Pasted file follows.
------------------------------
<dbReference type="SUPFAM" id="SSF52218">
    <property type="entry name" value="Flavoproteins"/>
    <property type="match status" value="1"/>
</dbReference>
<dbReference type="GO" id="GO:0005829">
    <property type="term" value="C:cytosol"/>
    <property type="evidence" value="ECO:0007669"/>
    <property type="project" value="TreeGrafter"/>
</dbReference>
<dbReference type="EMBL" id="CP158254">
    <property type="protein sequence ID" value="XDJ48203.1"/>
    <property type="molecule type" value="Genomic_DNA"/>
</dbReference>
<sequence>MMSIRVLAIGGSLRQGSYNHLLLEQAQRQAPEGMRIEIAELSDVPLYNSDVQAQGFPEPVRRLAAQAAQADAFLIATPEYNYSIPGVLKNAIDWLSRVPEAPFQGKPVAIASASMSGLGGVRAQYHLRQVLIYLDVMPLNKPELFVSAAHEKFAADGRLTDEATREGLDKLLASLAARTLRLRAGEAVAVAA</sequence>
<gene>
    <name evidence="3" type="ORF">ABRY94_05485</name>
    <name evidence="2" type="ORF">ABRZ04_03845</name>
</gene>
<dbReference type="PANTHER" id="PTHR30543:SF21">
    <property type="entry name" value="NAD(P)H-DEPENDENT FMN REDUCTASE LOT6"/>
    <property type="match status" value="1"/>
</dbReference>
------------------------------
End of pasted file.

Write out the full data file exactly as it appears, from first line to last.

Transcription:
<dbReference type="SUPFAM" id="SSF52218">
    <property type="entry name" value="Flavoproteins"/>
    <property type="match status" value="1"/>
</dbReference>
<dbReference type="GO" id="GO:0005829">
    <property type="term" value="C:cytosol"/>
    <property type="evidence" value="ECO:0007669"/>
    <property type="project" value="TreeGrafter"/>
</dbReference>
<dbReference type="EMBL" id="CP158254">
    <property type="protein sequence ID" value="XDJ48203.1"/>
    <property type="molecule type" value="Genomic_DNA"/>
</dbReference>
<sequence>MMSIRVLAIGGSLRQGSYNHLLLEQAQRQAPEGMRIEIAELSDVPLYNSDVQAQGFPEPVRRLAAQAAQADAFLIATPEYNYSIPGVLKNAIDWLSRVPEAPFQGKPVAIASASMSGLGGVRAQYHLRQVLIYLDVMPLNKPELFVSAAHEKFAADGRLTDEATREGLDKLLASLAARTLRLRAGEAVAVAA</sequence>
<gene>
    <name evidence="3" type="ORF">ABRY94_05485</name>
    <name evidence="2" type="ORF">ABRZ04_03845</name>
</gene>
<dbReference type="PANTHER" id="PTHR30543:SF21">
    <property type="entry name" value="NAD(P)H-DEPENDENT FMN REDUCTASE LOT6"/>
    <property type="match status" value="1"/>
</dbReference>